Why Is Personal Property Valued?
There are a fairly consistent set of reasons people require valuation of business personal property including:
- Accounting / depreciation
- Impairment of value
- Casualty loss
- Business valuation
- Business dissolution
- Estate taxes
- Property taxes
Appraisal districts value millions of business personal property accounts with a total staff estimated at 2,850. Two hundred twenty-eight personal property appraisers handle all the accounts in Texas. The number of personal property appraisers at appraisal districts in Texas was provided by the Texas Comptroller for 2015.
Regulatory Compliance and Income Taxes
Businesses need to account for the cost and depreciation allowed by the IRS for federal tax purposes. This is simply regulatory compliance and tax reduction (you don’t get the depreciation unless you track property not expensed). While this is included in chapter 3, “Why is Personal Property Valued?”, this is not value in the sense of developing an opinion of market value. There are a series of elements to defining market value which we will discuss. However, the accounting calculations for depreciation have never been intended to be a reliable indication of market value by the IRS or business.
There is a surprising correlation between the IRS depreciation schedules to allow for expensing capital purchases and the appraisal district model of determining the market value of personal property. Both tend to use physical-life depreciation schedules.
- When a business is sold it is necessary to allocate the purchase price between tangible items that can be depreciated and those items, such as goodwill, which cannot be written off (unless the value is later impaired).
- Personal property valuation is necessary for valuing a business for purposes of an Employee Stock Ownership Program and for determining an asking price for a business and for evaluating an offer.
- Business dissolution requires understanding the market value of assets and liabilities. If a business is being dissolved and a material portion of the assets are personal property such as inventory, furniture, fixtures and equipment and other personal property, your understanding of the value of personal property is important. The reality is that the market value of most business personal property is lower than indicated by accounting statements.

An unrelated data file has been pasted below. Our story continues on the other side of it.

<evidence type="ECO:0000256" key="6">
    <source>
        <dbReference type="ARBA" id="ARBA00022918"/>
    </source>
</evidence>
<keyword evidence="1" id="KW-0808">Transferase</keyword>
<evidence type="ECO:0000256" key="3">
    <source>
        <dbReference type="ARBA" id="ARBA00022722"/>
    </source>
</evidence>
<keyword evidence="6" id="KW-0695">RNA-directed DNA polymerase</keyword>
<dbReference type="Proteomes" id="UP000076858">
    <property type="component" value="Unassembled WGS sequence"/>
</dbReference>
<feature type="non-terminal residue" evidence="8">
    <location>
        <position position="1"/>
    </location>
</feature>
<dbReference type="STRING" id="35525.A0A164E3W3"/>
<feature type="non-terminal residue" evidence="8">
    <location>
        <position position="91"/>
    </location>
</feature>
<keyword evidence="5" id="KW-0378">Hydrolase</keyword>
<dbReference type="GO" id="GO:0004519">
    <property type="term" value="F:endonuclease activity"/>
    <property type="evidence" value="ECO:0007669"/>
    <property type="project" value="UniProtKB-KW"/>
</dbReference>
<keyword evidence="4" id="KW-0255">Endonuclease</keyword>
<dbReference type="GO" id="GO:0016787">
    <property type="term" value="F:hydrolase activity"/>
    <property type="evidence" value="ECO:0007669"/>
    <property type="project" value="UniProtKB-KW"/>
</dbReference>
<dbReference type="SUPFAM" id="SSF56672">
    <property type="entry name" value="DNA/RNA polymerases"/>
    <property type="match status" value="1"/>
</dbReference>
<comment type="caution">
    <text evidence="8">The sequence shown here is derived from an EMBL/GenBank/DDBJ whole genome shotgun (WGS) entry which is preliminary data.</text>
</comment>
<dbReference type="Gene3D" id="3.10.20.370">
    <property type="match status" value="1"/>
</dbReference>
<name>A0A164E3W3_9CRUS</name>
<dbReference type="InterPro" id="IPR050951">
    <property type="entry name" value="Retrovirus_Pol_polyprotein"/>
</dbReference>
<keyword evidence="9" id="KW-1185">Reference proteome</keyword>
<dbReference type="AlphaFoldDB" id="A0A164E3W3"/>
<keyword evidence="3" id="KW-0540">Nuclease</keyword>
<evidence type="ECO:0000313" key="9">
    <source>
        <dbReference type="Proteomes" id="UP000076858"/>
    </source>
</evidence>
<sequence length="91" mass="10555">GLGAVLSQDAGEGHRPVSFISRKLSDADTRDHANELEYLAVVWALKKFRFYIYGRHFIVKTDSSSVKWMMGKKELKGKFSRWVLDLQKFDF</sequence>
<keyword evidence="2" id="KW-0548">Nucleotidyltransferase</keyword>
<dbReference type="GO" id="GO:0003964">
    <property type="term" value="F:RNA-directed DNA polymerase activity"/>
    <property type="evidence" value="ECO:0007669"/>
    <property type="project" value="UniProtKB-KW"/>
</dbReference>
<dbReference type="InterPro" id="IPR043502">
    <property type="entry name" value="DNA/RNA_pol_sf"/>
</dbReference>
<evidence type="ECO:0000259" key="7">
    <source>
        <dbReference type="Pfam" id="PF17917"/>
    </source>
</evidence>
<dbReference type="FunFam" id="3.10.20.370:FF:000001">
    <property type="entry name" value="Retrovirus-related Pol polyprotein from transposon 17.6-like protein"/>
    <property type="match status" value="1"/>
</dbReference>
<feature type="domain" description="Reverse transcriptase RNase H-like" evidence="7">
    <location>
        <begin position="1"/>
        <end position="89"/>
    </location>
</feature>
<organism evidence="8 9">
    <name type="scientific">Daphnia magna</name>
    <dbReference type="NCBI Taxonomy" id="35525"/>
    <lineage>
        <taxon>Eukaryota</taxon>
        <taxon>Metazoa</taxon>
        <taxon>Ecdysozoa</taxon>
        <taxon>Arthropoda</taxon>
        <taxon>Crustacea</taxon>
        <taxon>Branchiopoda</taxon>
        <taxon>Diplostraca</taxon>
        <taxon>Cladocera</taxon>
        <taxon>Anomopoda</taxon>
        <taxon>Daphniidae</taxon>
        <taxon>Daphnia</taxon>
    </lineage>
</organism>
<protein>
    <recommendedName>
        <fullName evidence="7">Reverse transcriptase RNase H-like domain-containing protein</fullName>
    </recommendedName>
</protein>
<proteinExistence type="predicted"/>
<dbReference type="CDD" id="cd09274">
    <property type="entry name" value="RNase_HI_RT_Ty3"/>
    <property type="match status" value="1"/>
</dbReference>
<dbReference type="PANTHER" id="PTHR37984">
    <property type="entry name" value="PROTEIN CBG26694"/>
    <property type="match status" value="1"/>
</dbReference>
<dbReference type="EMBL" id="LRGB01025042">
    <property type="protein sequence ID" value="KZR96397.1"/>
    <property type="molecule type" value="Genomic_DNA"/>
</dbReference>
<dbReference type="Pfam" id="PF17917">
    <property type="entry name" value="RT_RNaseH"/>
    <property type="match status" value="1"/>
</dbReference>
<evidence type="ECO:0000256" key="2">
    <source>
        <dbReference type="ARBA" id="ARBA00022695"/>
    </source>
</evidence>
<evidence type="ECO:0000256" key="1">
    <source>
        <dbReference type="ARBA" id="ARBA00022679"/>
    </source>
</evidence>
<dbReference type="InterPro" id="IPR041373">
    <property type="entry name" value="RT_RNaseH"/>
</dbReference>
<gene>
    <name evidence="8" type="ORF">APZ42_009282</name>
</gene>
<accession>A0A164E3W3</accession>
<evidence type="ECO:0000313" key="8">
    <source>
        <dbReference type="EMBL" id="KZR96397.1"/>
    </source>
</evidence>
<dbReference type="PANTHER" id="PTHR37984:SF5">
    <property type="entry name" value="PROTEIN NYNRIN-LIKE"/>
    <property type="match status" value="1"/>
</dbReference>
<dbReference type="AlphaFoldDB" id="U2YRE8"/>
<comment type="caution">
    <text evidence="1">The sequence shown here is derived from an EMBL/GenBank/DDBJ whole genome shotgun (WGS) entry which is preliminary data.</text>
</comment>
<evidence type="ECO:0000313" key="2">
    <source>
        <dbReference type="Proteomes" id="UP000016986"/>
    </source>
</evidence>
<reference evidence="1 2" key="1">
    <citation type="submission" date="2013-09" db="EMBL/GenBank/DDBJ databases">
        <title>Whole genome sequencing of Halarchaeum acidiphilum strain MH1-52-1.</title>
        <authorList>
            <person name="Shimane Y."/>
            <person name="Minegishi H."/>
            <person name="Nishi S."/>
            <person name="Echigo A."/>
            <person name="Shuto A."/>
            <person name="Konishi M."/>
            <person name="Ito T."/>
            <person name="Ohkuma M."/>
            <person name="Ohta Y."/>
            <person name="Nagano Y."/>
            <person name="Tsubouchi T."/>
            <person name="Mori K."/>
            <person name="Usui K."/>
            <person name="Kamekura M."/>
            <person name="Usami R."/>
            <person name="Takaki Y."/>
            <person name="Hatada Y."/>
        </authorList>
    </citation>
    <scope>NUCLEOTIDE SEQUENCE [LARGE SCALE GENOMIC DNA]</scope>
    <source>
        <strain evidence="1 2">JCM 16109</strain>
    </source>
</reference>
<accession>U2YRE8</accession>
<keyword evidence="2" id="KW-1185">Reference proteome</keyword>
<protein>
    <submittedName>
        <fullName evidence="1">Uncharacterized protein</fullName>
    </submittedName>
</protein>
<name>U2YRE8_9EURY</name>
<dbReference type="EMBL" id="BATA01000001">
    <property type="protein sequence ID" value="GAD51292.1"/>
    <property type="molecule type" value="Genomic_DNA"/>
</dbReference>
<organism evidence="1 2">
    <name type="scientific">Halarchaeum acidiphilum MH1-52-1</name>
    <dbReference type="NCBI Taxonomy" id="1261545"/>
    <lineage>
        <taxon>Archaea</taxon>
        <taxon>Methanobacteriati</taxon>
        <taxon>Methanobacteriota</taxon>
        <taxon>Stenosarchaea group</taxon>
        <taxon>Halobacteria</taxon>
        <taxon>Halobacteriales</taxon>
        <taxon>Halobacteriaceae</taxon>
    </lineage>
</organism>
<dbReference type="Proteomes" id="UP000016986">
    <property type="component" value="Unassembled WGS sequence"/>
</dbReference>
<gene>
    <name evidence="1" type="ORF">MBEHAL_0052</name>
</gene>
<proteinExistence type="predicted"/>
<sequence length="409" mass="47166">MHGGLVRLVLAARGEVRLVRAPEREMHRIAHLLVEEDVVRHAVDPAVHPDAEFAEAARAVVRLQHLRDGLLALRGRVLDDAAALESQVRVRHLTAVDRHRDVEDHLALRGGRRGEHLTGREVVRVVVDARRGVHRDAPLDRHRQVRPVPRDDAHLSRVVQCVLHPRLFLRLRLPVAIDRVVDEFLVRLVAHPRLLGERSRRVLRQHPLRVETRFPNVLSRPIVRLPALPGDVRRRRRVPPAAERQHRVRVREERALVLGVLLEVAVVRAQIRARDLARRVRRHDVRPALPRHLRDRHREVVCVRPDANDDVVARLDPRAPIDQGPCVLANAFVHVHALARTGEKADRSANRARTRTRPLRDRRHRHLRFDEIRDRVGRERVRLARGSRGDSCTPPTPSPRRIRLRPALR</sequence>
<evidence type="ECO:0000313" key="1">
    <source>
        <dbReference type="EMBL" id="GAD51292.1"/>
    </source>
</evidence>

- Divorces are often contentious. If one party is being assigned personal property assets based on their accounting value, they are likely making a poor bargain. The market value will almost certainly exceed the accounting value for tangible personal property. An exception could be intangible personal property such as business enterprise value, trade secrets (like the formula for Coca Cola™), patents and contracts.
- Estate taxes – depending on the size of the estate and the amount of personal property on the effective date, an appraisal may be worthwhile. Again, the accounting value of newly acquired personal property likely exceeds the market value. Currently only estates with a value over $5.49 million are taxable (May 2017).
- Property taxes – rules vary state to state on what is taxable. However, some appeal options exist in all states. Some states allow rendition based on market value, instead of providing cost of acquisitions by category and by year. In these cases, it is better to provide an opinion of market value instead of providing the information on cost by year.
Obtaining an independent fee appraisal or determining an accounting adjustment is the primary reasons for performing valuations.
Complexity of Intangible Property Valuation
Further, people are likely going to have differences of opinion on how to value the tangible versus intangible components of personal property today. Intangible personal property includes cash, patents, stocks, trademarks, software generated by a third party, proprietary software, trade secrets, proprietary processes, methods of training and hiring to meet specific industry requirements, the ability to sell volume during a short peak period, (like what occurs in farming), income tax filing and annual business audits.